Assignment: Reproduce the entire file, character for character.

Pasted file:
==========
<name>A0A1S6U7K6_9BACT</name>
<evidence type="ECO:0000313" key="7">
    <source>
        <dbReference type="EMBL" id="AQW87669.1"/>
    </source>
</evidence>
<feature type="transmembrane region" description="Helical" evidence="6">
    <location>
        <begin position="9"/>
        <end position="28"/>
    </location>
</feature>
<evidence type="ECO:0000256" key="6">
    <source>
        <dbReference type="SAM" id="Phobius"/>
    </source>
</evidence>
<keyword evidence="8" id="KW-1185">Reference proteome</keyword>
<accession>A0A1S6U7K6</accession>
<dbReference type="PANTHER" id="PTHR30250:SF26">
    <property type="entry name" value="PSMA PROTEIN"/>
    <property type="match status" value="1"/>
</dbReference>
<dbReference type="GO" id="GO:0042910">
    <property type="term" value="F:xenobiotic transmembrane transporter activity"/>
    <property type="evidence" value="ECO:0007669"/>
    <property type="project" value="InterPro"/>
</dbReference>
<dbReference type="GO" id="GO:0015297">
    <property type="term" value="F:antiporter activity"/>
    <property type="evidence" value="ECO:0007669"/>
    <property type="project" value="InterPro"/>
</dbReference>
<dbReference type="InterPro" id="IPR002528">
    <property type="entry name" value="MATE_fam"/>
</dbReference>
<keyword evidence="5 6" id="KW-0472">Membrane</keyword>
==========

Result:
<name>A0A1S6U7K6_9BACT</name>
<evidence type="ECO:0000313" key="7">
    <source>
        <dbReference type="EMBL" id="AQW87669.1"/>
    </source>
</evidence>
<feature type="transmembrane region" description="Helical" evidence="6">
    <location>
        <begin position="9"/>
        <end position="28"/>
    </location>
</feature>
<evidence type="ECO:0000256" key="6">
    <source>
        <dbReference type="SAM" id="Phobius"/>
    </source>
</evidence>
<keyword evidence="8" id="KW-1185">Reference proteome</keyword>
<accession>A0A1S6U7K6</accession>
<dbReference type="PANTHER" id="PTHR30250:SF26">
    <property type="entry name" value="PSMA PROTEIN"/>
    <property type="match status" value="1"/>
</dbReference>
<dbReference type="GO" id="GO:0042910">
    <property type="term" value="F:xenobiotic transmembrane transporter activity"/>
    <property type="evidence" value="ECO:0007669"/>
    <property type="project" value="InterPro"/>
</dbReference>
<dbReference type="GO" id="GO:0015297">
    <property type="term" value="F:antiporter activity"/>
    <property type="evidence" value="ECO:0007669"/>
    <property type="project" value="InterPro"/>
</dbReference>
<dbReference type="InterPro" id="IPR002528">
    <property type="entry name" value="MATE_fam"/>
</dbReference>
<keyword evidence="5 6" id="KW-0472">Membrane</keyword>